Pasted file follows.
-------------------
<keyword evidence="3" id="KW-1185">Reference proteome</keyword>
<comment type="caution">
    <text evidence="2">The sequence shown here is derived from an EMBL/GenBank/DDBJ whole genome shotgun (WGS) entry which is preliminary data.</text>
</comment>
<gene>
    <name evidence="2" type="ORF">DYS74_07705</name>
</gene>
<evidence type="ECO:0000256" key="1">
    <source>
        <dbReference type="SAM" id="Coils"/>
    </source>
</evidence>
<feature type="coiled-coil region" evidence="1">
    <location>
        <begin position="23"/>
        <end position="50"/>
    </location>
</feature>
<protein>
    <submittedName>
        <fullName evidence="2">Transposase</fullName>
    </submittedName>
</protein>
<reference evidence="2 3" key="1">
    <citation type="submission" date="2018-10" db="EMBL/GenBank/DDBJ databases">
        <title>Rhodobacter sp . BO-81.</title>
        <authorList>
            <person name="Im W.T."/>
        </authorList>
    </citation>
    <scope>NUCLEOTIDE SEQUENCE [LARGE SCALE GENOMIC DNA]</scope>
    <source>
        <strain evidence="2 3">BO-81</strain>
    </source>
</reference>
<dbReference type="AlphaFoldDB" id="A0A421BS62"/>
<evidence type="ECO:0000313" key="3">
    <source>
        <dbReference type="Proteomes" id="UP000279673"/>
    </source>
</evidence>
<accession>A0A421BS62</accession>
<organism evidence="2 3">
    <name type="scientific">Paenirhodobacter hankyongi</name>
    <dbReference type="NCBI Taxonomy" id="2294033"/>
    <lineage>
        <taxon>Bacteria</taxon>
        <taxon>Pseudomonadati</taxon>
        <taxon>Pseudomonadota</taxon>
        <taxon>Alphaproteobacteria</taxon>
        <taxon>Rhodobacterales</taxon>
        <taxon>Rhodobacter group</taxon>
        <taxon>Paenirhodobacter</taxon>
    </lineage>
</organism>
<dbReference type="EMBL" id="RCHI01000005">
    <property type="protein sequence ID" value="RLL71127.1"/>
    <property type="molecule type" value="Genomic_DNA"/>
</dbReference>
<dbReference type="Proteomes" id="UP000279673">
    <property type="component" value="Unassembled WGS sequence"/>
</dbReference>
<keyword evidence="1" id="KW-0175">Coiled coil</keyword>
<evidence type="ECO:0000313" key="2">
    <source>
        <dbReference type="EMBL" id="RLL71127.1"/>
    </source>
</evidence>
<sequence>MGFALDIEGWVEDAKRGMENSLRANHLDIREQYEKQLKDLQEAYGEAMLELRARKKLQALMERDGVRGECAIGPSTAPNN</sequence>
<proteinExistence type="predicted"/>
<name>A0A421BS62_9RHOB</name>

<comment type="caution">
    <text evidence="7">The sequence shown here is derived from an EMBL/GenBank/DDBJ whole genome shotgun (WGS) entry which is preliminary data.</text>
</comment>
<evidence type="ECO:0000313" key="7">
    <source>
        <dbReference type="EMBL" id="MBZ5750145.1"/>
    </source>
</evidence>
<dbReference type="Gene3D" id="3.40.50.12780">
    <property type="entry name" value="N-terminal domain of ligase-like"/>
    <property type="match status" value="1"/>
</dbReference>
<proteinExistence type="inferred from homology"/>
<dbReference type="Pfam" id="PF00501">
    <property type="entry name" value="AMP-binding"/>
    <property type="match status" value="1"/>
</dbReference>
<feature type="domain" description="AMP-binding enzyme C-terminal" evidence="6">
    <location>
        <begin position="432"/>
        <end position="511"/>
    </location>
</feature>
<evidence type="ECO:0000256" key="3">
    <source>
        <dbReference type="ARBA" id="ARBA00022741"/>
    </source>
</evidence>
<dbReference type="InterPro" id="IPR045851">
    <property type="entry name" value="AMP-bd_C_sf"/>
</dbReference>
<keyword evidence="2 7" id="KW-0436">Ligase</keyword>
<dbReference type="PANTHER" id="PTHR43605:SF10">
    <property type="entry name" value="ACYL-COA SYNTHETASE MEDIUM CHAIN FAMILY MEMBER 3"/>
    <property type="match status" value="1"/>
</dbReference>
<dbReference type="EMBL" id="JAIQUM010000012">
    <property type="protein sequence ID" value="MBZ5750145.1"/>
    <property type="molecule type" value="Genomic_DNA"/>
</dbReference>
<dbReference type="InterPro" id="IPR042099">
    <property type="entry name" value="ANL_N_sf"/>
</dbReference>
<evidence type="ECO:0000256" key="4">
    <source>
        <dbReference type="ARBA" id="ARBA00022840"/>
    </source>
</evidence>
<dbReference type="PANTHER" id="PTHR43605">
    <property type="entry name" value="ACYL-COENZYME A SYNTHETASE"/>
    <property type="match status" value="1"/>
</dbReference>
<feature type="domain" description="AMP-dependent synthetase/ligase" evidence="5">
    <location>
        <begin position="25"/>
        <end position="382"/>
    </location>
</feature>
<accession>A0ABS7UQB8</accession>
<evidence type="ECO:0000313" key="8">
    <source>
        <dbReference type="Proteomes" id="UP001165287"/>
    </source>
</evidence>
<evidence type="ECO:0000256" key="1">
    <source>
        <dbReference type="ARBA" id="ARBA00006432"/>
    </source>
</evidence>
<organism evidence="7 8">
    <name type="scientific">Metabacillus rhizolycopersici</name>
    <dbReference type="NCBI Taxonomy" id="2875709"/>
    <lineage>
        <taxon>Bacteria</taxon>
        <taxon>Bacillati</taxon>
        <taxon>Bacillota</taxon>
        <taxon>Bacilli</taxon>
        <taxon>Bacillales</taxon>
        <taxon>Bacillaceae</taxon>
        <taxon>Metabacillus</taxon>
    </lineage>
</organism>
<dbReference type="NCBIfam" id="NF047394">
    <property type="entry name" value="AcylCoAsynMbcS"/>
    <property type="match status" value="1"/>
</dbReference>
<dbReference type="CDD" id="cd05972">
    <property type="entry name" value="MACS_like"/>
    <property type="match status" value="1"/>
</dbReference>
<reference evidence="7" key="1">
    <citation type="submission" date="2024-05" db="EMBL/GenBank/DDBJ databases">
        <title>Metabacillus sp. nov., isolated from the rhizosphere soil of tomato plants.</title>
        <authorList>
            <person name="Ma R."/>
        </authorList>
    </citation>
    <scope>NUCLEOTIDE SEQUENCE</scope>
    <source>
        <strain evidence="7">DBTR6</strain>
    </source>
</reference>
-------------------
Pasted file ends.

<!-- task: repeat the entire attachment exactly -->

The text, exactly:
<keyword evidence="3" id="KW-1185">Reference proteome</keyword>
<comment type="caution">
    <text evidence="2">The sequence shown here is derived from an EMBL/GenBank/DDBJ whole genome shotgun (WGS) entry which is preliminary data.</text>
</comment>
<gene>
    <name evidence="2" type="ORF">DYS74_07705</name>
</gene>
<evidence type="ECO:0000256" key="1">
    <source>
        <dbReference type="SAM" id="Coils"/>
    </source>
</evidence>
<feature type="coiled-coil region" evidence="1">
    <location>
        <begin position="23"/>
        <end position="50"/>
    </location>
</feature>
<protein>
    <submittedName>
        <fullName evidence="2">Transposase</fullName>
    </submittedName>
</protein>
<reference evidence="2 3" key="1">
    <citation type="submission" date="2018-10" db="EMBL/GenBank/DDBJ databases">
        <title>Rhodobacter sp . BO-81.</title>
        <authorList>
            <person name="Im W.T."/>
        </authorList>
    </citation>
    <scope>NUCLEOTIDE SEQUENCE [LARGE SCALE GENOMIC DNA]</scope>
    <source>
        <strain evidence="2 3">BO-81</strain>
    </source>
</reference>
<dbReference type="AlphaFoldDB" id="A0A421BS62"/>
<evidence type="ECO:0000313" key="3">
    <source>
        <dbReference type="Proteomes" id="UP000279673"/>
    </source>
</evidence>
<accession>A0A421BS62</accession>
<organism evidence="2 3">
    <name type="scientific">Paenirhodobacter hankyongi</name>
    <dbReference type="NCBI Taxonomy" id="2294033"/>
    <lineage>
        <taxon>Bacteria</taxon>
        <taxon>Pseudomonadati</taxon>
        <taxon>Pseudomonadota</taxon>
        <taxon>Alphaproteobacteria</taxon>
        <taxon>Rhodobacterales</taxon>
        <taxon>Rhodobacter group</taxon>
        <taxon>Paenirhodobacter</taxon>
    </lineage>
</organism>
<dbReference type="EMBL" id="RCHI01000005">
    <property type="protein sequence ID" value="RLL71127.1"/>
    <property type="molecule type" value="Genomic_DNA"/>
</dbReference>
<dbReference type="Proteomes" id="UP000279673">
    <property type="component" value="Unassembled WGS sequence"/>
</dbReference>
<keyword evidence="1" id="KW-0175">Coiled coil</keyword>
<evidence type="ECO:0000313" key="2">
    <source>
        <dbReference type="EMBL" id="RLL71127.1"/>
    </source>
</evidence>
<sequence>MGFALDIEGWVEDAKRGMENSLRANHLDIREQYEKQLKDLQEAYGEAMLELRARKKLQALMERDGVRGECAIGPSTAPNN</sequence>
<proteinExistence type="predicted"/>
<name>A0A421BS62_9RHOB</name>

<comment type="caution">
    <text evidence="7">The sequence shown here is derived from an EMBL/GenBank/DDBJ whole genome shotgun (WGS) entry which is preliminary data.</text>
</comment>
<evidence type="ECO:0000313" key="7">
    <source>
        <dbReference type="EMBL" id="MBZ5750145.1"/>
    </source>
</evidence>
<dbReference type="Gene3D" id="3.40.50.12780">
    <property type="entry name" value="N-terminal domain of ligase-like"/>
    <property type="match status" value="1"/>
</dbReference>
<proteinExistence type="inferred from homology"/>
<dbReference type="Pfam" id="PF00501">
    <property type="entry name" value="AMP-binding"/>
    <property type="match status" value="1"/>
</dbReference>
<feature type="domain" description="AMP-binding enzyme C-terminal" evidence="6">
    <location>
        <begin position="432"/>
        <end position="511"/>
    </location>
</feature>
<evidence type="ECO:0000256" key="3">
    <source>
        <dbReference type="ARBA" id="ARBA00022741"/>
    </source>
</evidence>
<dbReference type="InterPro" id="IPR045851">
    <property type="entry name" value="AMP-bd_C_sf"/>
</dbReference>
<keyword evidence="2 7" id="KW-0436">Ligase</keyword>
<dbReference type="PANTHER" id="PTHR43605:SF10">
    <property type="entry name" value="ACYL-COA SYNTHETASE MEDIUM CHAIN FAMILY MEMBER 3"/>
    <property type="match status" value="1"/>
</dbReference>
<dbReference type="EMBL" id="JAIQUM010000012">
    <property type="protein sequence ID" value="MBZ5750145.1"/>
    <property type="molecule type" value="Genomic_DNA"/>
</dbReference>
<dbReference type="InterPro" id="IPR042099">
    <property type="entry name" value="ANL_N_sf"/>
</dbReference>
<evidence type="ECO:0000256" key="4">
    <source>
        <dbReference type="ARBA" id="ARBA00022840"/>
    </source>
</evidence>
<dbReference type="PANTHER" id="PTHR43605">
    <property type="entry name" value="ACYL-COENZYME A SYNTHETASE"/>
    <property type="match status" value="1"/>
</dbReference>
<feature type="domain" description="AMP-dependent synthetase/ligase" evidence="5">
    <location>
        <begin position="25"/>
        <end position="382"/>
    </location>
</feature>
<accession>A0ABS7UQB8</accession>
<evidence type="ECO:0000313" key="8">
    <source>
        <dbReference type="Proteomes" id="UP001165287"/>
    </source>
</evidence>
<evidence type="ECO:0000256" key="1">
    <source>
        <dbReference type="ARBA" id="ARBA00006432"/>
    </source>
</evidence>
<organism evidence="7 8">
    <name type="scientific">Metabacillus rhizolycopersici</name>
    <dbReference type="NCBI Taxonomy" id="2875709"/>
    <lineage>
        <taxon>Bacteria</taxon>
        <taxon>Bacillati</taxon>
        <taxon>Bacillota</taxon>
        <taxon>Bacilli</taxon>
        <taxon>Bacillales</taxon>
        <taxon>Bacillaceae</taxon>
        <taxon>Metabacillus</taxon>
    </lineage>
</organism>
<dbReference type="NCBIfam" id="NF047394">
    <property type="entry name" value="AcylCoAsynMbcS"/>
    <property type="match status" value="1"/>
</dbReference>
<dbReference type="CDD" id="cd05972">
    <property type="entry name" value="MACS_like"/>
    <property type="match status" value="1"/>
</dbReference>
<reference evidence="7" key="1">
    <citation type="submission" date="2024-05" db="EMBL/GenBank/DDBJ databases">
        <title>Metabacillus sp. nov., isolated from the rhizosphere soil of tomato plants.</title>
        <authorList>
            <person name="Ma R."/>
        </authorList>
    </citation>
    <scope>NUCLEOTIDE SEQUENCE</scope>
    <source>
        <strain evidence="7">DBTR6</strain>
    </source>
</reference>